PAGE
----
Ways of Seeing Tobacco in Cultures, Past and Present

Lecture | August 10 | 1-4 p.m. |  Hearst Museum of Anthropology | Canceled

 Kathleen Harrison, Botanical Dimensions

 Phoebe A. Hearst Museum of Anthropology

Explore the historical, cultural, spiritual and protective aspects of this complex plant teacher from various traditions around the world.

Domesticated from the wild by indigenous people of South America, tobacco has been a sacred tool for native people for millennia. In the animist view, tobacco may be both powerful prayer medicine and a very tricky spirit being. Tobacco use took the European colonizers by storm when they discovered it in the Americas in the early 1500s, after which it swept around the world. We are still vacillating in that confusion — foul taboo or sacred ally? Let’s look at various tobacco species and their traditional roles, myths and powers. Weigh personal and cultural experience, trying out different ways of thinking about this complex presence in our collective lives. Ethnobotanist Kathleen Harrison has a long and thoughtful relationship to Nicotiana species, based on her fieldwork with native peoples and her personal explorations of plants on the edge of acceptability.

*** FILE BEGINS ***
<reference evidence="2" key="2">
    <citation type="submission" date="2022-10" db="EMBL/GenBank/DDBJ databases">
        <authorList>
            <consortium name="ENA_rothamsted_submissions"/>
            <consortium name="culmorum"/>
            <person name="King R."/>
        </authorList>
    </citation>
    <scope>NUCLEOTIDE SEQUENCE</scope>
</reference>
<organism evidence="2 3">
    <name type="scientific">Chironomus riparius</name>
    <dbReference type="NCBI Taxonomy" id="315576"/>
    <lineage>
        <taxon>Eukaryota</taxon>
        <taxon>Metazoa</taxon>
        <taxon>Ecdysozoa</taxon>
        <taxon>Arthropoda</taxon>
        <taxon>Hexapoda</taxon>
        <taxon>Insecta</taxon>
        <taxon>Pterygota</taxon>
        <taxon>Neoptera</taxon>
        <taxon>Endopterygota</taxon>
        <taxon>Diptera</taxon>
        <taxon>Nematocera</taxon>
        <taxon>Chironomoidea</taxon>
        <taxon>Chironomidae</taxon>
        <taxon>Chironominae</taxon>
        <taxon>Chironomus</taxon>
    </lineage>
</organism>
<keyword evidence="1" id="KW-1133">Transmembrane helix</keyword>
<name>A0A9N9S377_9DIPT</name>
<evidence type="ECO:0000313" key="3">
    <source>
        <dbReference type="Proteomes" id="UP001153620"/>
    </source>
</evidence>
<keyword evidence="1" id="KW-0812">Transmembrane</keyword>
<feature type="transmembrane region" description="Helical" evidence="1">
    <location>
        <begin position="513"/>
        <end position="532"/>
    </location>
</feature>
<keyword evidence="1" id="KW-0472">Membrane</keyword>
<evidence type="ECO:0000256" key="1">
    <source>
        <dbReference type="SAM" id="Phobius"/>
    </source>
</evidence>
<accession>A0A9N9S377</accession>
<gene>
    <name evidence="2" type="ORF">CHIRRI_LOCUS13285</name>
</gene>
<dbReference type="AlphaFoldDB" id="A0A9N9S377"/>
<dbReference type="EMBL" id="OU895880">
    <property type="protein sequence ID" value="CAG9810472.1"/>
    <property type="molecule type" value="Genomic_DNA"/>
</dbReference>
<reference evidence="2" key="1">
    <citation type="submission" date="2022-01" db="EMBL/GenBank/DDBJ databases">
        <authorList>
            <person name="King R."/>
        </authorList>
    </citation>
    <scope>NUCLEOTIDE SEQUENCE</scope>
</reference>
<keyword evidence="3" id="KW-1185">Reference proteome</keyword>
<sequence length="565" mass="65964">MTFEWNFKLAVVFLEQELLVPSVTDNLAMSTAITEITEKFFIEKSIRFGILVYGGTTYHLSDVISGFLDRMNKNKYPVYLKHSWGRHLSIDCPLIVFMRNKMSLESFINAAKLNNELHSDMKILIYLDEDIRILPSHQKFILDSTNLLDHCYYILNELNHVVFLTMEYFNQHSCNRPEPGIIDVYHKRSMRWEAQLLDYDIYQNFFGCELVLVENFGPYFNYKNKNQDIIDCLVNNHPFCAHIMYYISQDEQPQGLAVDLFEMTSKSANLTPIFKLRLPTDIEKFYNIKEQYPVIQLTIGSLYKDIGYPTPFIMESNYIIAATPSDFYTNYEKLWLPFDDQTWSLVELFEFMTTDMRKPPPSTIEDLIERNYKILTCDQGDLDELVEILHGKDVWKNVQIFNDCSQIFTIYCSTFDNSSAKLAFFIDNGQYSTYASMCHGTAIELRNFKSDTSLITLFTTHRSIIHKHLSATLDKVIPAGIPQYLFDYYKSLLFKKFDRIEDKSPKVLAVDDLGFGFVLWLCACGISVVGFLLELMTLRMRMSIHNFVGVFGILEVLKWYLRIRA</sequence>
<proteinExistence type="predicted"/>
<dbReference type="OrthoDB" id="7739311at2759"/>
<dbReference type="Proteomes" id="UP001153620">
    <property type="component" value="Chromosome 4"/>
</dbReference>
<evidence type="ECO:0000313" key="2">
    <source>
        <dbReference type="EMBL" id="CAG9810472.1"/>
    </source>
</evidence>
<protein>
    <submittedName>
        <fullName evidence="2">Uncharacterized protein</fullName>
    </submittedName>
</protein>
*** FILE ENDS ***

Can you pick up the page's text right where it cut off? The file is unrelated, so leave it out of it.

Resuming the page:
Kathleen Harrison, M.A., is an ethnobotanist and educator, who has been doing fieldwork among indigenous cultures, and amidst West Coast subcultures, since the 1970s. She specializes in studies of plants and fungi that are used in ritual, healing, art, and story. Kat is well known for her work with traditional psychoactive species and their lore. She directs the Ethnobotany Library in Occidental, CA, as the hub of the non-profit organization, Botanical Dimensions, which she co-founded in 1985. She teaches classes there, and internationally, on a wide range of topics that pattern traditional and evolving contemporary relations between plants, fungi and humans. www.botanicaldimensions.org

 $70

  Buy tickets online

 pahma-programs@berkeley.edu